Elijah Brown, general secretary of the Baptist World Alliance, urged Baptists in St. Louis to “consider, again, the biblical call to engage in hope and with hope.” Delivering the sermon at Churchnet’s spring gathering on April 12 at Webster Groves Baptist Church, Brown also urged Baptists to partner together. Prior to speaking at the gathering in St. Louis, Churchnet also arranged for Brown to visit other Baptists in the region in a three-day trip that included stops at First Baptist Church in Lee’s Summit, Mo.; William Jewell College in Liberty, Mo; and Memorial Baptist Church in Columbia, Mo.
At the start of his remarks, Brown thanked those gathered for supporting the BWA. Individuals on the program included those from numerous BWA member bodies, including churches affiliated with American Baptist Churches USA, Churchnet, Cooperative Baptist Fellowship, National Baptist Convention of America, and National Baptist Convention USA.
“Because you … partnered and gave this last year, the Baptist World Alliance funded evangelism grants around the world where 2,000 people gave their lives to Jesus Christ, [and helped] to stand with refugees and those who experienced natural disasters with humanitarian aid in 16 different countries, to advocate on behalf of hundreds of Baptist churches that face closure due to their religious convictions, and to launch an online training program called Horizons to help train children and youth leaders that already has 250 students enrolled,” he said. “You are having a global impact.”
After having nearly half of the room stand, Brown noted that about 40 percent of Baptists live in countries where experts say there is a more than 50 percent likelihood that government-supposed mass-killings — including genocide — could occur. He stressed that does not mean it will, but that if genocide does occur in one of those contexts, the world could not say there were not warning signs. Noting that everyone at the gathering would be included in the still-seated group representing those living in safer contexts, Brown asked the group to consider their responsibility for those who live in a “context of injustice.”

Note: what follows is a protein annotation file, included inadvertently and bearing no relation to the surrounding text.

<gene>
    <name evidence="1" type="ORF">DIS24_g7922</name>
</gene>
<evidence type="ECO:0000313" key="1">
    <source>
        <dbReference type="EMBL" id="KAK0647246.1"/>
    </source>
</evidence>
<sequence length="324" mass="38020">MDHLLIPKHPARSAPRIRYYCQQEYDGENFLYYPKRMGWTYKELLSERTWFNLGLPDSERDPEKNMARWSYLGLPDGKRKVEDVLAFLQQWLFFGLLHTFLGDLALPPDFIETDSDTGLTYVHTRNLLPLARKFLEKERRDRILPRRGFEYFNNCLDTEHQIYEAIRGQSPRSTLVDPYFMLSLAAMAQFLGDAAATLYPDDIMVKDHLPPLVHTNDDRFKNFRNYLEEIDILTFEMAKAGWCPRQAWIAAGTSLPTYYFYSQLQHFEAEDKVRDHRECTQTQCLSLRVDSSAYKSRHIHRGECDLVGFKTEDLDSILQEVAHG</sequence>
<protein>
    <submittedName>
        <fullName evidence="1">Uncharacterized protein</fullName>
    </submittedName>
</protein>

“Those who are sitting, what is our responsibility?” he asked. “As we see our brothers and sisters, how should we respond? When we see individuals who are targeted for their faith, shot, bombed out, expelled, where human dignity and rights are stripped away, what is our responsibility?”
Brown quickly mentioned several contexts where Baptists need to speak out and “point to Jesus” as “injustice continues to permeate our world.”
“With some 60 million refugees in the world, there are more refugees today than at any point since World War II. With four declared famines last year, more people are facing famine than any other point since World War II. The specter of genocide continues to haunt — most notably the declared genocide against Christians, Yazidis, and other religious minorities in Iraq. I remain deeply concerned about Rohingya Muslims from Myanmar, where hundreds of thousands have fled as refugees and what the United Nations calls presently the most persecuted people in world. Yemen is facing the largest cholera outbreak in the history of the world, while simultaneously the United States is providing support for bombing that is having horrific civilian casualties.”
“In our news, wars and the rumors of war seem to abound every day,” he added as he mentioned recent persecution of Baptists in Nigeria, Russia, Sudan, Ukraine, and Venezuela. “How will we respond?”
“Tonight, will you choose with the BWA to engage in hope and with hope? You can make a difference. We can make a difference,” Brown declared. “We can engage in hope together.”
NOTE: Hear more from Elijah Browns in Brian Kaylor’s interview with him in episode 71 (May 21) of the Word&Way podcast “Baptist Without An Adjective” at podcast.wordandway.org.